Applying this reasoning, the court in Pullia v. Builders Square deemed it foreseeable that displaying merchandise beyond the reach of the average customer and with a lower shelf or projection that "encourages self service customers to step up onto it to retrieve goods" subjects customers to an unreasonable risk of harm. The merchant should have expected that customers would try to reach the merchandise themselves. As a matter of public policy, self service merchants should display merchandise only where customers can reach it safely, provide more readily available assistance to customers, or warn of the danger.

Notice of a hazardous condition, always a critical issue in any premises liability case, is a difficult element of proof in these cases. Scharrel is significant on this issue. The court upheld the introduction of a Wal Mart report of 17,000 falling merchandise incidents under Colorado Rule of Evidence 404(b), for the limited purpose of establishing Wal Mart's notice of a problem. The court noted that a significant percentage of the incidents involved injuries similar to the plaintiff's injuries. Wal Mart's contention that the incidents were "not similar" to the plaintiff's injuries was rejected.

In Shafer v. Wal Mart Stores, Inc., the Ninth Circuit upheld the admission of the same report as evidence that the risk to customers posed by high stacking was foreseeable. This evidence also showed that Wal Mart failed to minimize that risk by stacking merchandise carefully.

In Cochran v. Lowe's Home Center, Inc., the court upheld the admission of other falling merchandise incidents as evidence of the defendant's notice of the dangerous condition. The injuries were not "generalized 'falls' which involve 'sheer speculation' and 'unrelated and indefinite circumstances,'" as argued by the defendant: They [we]re specifically caused by boxes falling from shelves which were stacked too high and were therefore unstable and likely to fall. Plaintiff . . . show[ed] by these other incidents a particular hazard created by an habitual practice of stacking merchandize [sic] in a manner which the proprietor knew to be dangerous and knew to have caused injuries to customers in a particular manner and for a particular reason that may render these incidents similar.

In Wal Mart Stores, Inc. v. Sholl, the court held that the evidence showed Wal Mart had constructive knowledge of the hazardous condition. The evidence showed Wal Mart stacked paint cans three or four high on a riser, was aware that heavy objects should be placed on lower shelves to maintain a lower center of gravity, knew that merchandise occasionally fell from shelves causing injuries to customers or employees, and knew customers would try to reach or move the cans on the riser to read their labels.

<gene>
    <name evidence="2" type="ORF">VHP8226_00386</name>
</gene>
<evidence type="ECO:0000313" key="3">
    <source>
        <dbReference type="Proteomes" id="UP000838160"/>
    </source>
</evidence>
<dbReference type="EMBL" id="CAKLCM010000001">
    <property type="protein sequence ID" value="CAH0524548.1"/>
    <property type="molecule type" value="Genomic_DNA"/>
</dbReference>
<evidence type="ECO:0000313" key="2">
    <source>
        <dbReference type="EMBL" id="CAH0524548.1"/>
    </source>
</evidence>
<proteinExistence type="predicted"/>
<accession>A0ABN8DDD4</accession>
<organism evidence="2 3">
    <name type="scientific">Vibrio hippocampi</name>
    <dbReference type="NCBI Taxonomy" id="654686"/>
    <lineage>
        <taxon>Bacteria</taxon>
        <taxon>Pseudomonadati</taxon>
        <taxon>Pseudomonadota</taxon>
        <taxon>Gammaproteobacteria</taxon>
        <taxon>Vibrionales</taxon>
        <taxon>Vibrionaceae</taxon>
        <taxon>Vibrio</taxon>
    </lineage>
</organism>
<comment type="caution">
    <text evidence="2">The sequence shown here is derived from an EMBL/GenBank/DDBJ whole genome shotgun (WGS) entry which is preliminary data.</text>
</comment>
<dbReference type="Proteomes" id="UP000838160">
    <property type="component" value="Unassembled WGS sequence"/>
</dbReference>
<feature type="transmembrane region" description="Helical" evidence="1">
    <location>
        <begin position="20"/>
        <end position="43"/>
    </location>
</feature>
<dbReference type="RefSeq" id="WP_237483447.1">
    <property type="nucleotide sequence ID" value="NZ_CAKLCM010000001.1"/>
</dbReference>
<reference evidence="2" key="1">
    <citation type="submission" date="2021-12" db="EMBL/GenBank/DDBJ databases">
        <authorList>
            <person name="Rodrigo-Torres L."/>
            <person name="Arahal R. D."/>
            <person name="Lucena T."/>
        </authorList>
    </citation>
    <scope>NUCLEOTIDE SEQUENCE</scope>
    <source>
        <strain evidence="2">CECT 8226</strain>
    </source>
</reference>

At Sam Harding Law Firm, we understand the problems suffered by people who have sustained injuries from falling merchandise. We know that insurance companies often try to take advantage of unrepresented clients. We work hard for our clients to get them the money they deserve without their having to go to court. We work to get medical bills, lost income and money for pain and suffering. However, should your case require litigation, we are prepared to take your case to court. We are an ABOTA and AV rated Martindale Hubbel law firm.

Sam Harding Law Firm, your Las Vegas, Nevada falling merchandise attorney, wants you to be informed about falling merchandise cases in Nevada.


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Sam Harding


Sam Harding
Caring, Dedicated and Committed to Justice

Since 1975, Mr. Harding has practiced in the area of personal injury litigation in Nevada. He has represented clients in personal injury cases including but not limited to wrongful death cases, brain injury cases, product liability cases, automobile accident cases, aircraft crash cases, dog bite cases, slip and fall cases, nursing home abuse cases and defamation cases.


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About Sam Harding

Mr. Harding is a member of the Nevada Trial Lawyers Association and the American Bar Association. He has been lead trial counsel in over one hundred jury trials. Mr. Harding is a member of ABOTA (American Board of Trial Advocacy). Mr. Harding is an AV rated attorney in Martindale-Hubble.

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Sam Harding Law Firm

500 South 8th Street

Las Vegas, Nevada 89101

tel 702.333.7777 fax 702.384.5731